Underwear may be a daily essential, but it’s probably one of the last things on your mind when thinking about how to live more sustainably. In fact, it’s estimated that we produce an astonishing six billion pieces globally every year—lasting one to two years on average, before likely ending up in landfill. As lingerie is often made of virgin polyester and nylon (environmentally damaging plastics derived from fossil fuels), our bras and pants can stay around for hundreds of years.
Luckily, there are brands out there that are on a mission to make underwear as sustainable as possible while still ensuring we look and feel good. Danish brand Underprotection, for example, produces lace lingerie using recycled polyester and nylon, while Los Angeles-based brand Proclaim offers timeless basics that are perfect for working from home. “Sustainability is the cornerstone of everything we do, from the fabric to the packaging,” Shobha Philips, founder of Proclaim, tells Vogue.
Creating lingerie that doesn’t impact our planet is still proving a challenge, though, due to the stretch needed for the fit and support. That’s why pretty much all of the underwear currently on the market contains a percentage of elastane, or Spandex, which is difficult to recycle and doesn’t typically biodegrade. “There are limitations at the moment,” says Phoebe Hunter-McIlveen, co-founder of UK-based label Pico. “We’ve found a compostable elastane, but it’s not necessarily that suitable for underwear. Our aim is to create 100 per cent compostable pants.”
While fully biodegradable underwear that you can throw on your compost heap is a way off right now, you can still ensure any new bras or pants you buy are as eco-friendly as possible, without sacrificing on style. We speak to the experts to find out how.
Opt for sustainably-sourced fibres
Looking up what materials your underwear is made from is crucial in order to make a more sustainable purchase. That means opting for certified organic cotton rather than conventional cotton (which uses significantly more water), and sustainably sourced viscose such as Tencel or Lyocell (conventional viscose can cause the destruction of ancient or endangered forests). Brands such as Alexander Clementine have also started using seaweed for its underwear, which uses significantly less water than conventional cotton.
Avoid virgin polyester where possible
Although the vast majority of underwear does contain some synthetic materials, it’s best to avoid virgin polyester and nylon to reduce your environmental impact. “A lot more brands are using recycled materials now,” says Sunniva Uggerby, co-founder of Underprotection. “The bases we use in our lingerie, for example, are made from recycled sources instead of virgin polyester, and the elastane we use is recycled.”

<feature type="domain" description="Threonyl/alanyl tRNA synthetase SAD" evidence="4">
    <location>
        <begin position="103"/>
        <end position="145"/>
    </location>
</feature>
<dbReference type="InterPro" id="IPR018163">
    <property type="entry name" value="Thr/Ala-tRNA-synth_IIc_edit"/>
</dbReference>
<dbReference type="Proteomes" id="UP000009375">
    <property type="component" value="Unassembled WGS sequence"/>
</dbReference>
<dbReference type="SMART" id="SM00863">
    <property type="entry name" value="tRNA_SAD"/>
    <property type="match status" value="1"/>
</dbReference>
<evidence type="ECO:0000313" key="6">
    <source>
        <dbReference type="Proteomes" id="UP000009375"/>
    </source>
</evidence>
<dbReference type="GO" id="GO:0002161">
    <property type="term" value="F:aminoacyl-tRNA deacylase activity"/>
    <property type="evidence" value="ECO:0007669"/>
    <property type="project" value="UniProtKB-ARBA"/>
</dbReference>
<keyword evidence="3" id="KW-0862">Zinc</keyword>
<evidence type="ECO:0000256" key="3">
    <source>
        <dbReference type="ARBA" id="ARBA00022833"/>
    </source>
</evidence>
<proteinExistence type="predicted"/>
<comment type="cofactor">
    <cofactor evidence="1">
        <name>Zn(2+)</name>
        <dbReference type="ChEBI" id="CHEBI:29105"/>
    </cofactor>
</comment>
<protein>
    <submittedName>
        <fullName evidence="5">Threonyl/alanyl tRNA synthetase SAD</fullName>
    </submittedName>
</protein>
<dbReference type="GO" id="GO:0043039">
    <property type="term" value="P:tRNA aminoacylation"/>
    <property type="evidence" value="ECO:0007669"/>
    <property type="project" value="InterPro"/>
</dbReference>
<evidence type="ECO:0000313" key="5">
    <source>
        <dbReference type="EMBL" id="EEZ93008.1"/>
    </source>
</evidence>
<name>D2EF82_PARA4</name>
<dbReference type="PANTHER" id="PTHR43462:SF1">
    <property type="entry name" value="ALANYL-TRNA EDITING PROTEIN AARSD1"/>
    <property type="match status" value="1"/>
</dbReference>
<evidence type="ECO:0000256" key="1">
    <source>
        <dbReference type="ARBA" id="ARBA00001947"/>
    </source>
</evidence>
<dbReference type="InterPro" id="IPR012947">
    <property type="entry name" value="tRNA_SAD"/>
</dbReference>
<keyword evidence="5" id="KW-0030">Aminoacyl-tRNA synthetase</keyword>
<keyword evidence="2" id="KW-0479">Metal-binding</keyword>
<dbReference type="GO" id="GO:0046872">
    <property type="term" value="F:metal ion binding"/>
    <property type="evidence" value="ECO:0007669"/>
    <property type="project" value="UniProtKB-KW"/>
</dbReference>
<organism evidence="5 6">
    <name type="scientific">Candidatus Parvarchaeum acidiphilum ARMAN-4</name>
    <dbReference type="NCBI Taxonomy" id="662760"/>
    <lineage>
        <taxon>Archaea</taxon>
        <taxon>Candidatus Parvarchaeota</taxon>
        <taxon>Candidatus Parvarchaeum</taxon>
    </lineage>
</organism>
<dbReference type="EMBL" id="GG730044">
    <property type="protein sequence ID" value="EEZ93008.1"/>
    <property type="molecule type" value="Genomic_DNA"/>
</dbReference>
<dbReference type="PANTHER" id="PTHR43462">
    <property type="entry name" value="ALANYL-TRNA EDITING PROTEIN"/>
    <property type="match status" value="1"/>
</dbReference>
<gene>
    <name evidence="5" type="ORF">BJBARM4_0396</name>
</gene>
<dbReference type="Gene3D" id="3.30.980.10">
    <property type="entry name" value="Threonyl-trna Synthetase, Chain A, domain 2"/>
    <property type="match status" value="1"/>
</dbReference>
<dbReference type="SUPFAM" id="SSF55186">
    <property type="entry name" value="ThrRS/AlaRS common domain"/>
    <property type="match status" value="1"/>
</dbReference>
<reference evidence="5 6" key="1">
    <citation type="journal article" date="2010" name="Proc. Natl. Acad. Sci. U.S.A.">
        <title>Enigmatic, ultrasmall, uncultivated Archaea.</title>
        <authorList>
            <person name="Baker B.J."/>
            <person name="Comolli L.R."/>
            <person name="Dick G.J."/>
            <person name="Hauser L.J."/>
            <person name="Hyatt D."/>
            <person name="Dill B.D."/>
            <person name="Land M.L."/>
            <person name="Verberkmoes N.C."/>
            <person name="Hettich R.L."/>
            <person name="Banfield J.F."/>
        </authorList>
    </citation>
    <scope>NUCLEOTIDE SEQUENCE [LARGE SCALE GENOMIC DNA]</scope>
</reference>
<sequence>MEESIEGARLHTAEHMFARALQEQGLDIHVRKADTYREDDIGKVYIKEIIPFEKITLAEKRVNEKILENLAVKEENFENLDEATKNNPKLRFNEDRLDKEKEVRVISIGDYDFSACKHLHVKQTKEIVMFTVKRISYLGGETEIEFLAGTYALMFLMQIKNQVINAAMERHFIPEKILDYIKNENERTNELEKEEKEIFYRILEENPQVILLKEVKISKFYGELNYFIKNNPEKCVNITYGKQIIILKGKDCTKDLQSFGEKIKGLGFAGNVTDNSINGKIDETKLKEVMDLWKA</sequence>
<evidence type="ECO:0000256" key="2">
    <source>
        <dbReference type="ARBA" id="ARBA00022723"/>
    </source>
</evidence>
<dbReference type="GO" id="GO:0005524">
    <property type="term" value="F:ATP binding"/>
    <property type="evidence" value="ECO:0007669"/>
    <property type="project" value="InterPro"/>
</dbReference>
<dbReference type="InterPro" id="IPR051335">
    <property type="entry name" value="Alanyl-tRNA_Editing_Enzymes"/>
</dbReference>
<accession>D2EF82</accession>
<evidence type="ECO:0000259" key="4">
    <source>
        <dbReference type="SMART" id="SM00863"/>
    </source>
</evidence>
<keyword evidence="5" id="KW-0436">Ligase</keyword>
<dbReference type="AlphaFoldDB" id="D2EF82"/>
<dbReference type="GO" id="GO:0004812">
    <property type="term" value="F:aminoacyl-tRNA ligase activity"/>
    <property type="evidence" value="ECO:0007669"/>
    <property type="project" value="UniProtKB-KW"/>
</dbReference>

Go back to basics
Thinking about longevity is key when shopping for underwear, considering the challenges of recycling right now. “It’s [about looking for] products that are meant to be worn for a long time, and be a staple in your wardrobe,” Philips says. “We’re making [inclusive] nude pieces—I think every woman needs nude underwear, it’s such a wardrobe basic.”
Watch out for harmful chemicals
Given the intimate nature of underwear, it’s particularly important to avoid harmful chemicals—look for Oeko-Tex certified products and naturally dyed materials where possible. “As we all know, there are all sorts of issues with dyeing and waste being dumped into streams,” says Isobel Williams-Ellis, co-founder of Pico. “Our naturally dyed pieces are now prepared for dyeing using soap nuts instead of being bleached, and our charcoal pieces are dyed using a [Global Organic Textile Standard] GOTS-certified dye.”
Take care when washing
Washing your underwear with care is crucial to ensure it lasts as long as possible. Make sure you wash at low temperatures as well as using protective garment bags (a Guppyfriend bag can prevent harmful microplastics being released into our oceans). “We recommend washing at 30 degrees or using the hand-wash programme,” advises Uggerby, adding that you don’t have to wash your bra after every wear, if not necessary.
Recycle when you’re finished
To stop your worn-out underwear from going to landfill, look for recycling schemes run by the likes of Intimissimi. Although it’s currently difficult to turn old bras and knickers into new ones, the material can still be used for things such as insulation, mattress padding and cleaning rags. “Always try to recycle [your underwear]—never just throw it out,” Uggerby concludes.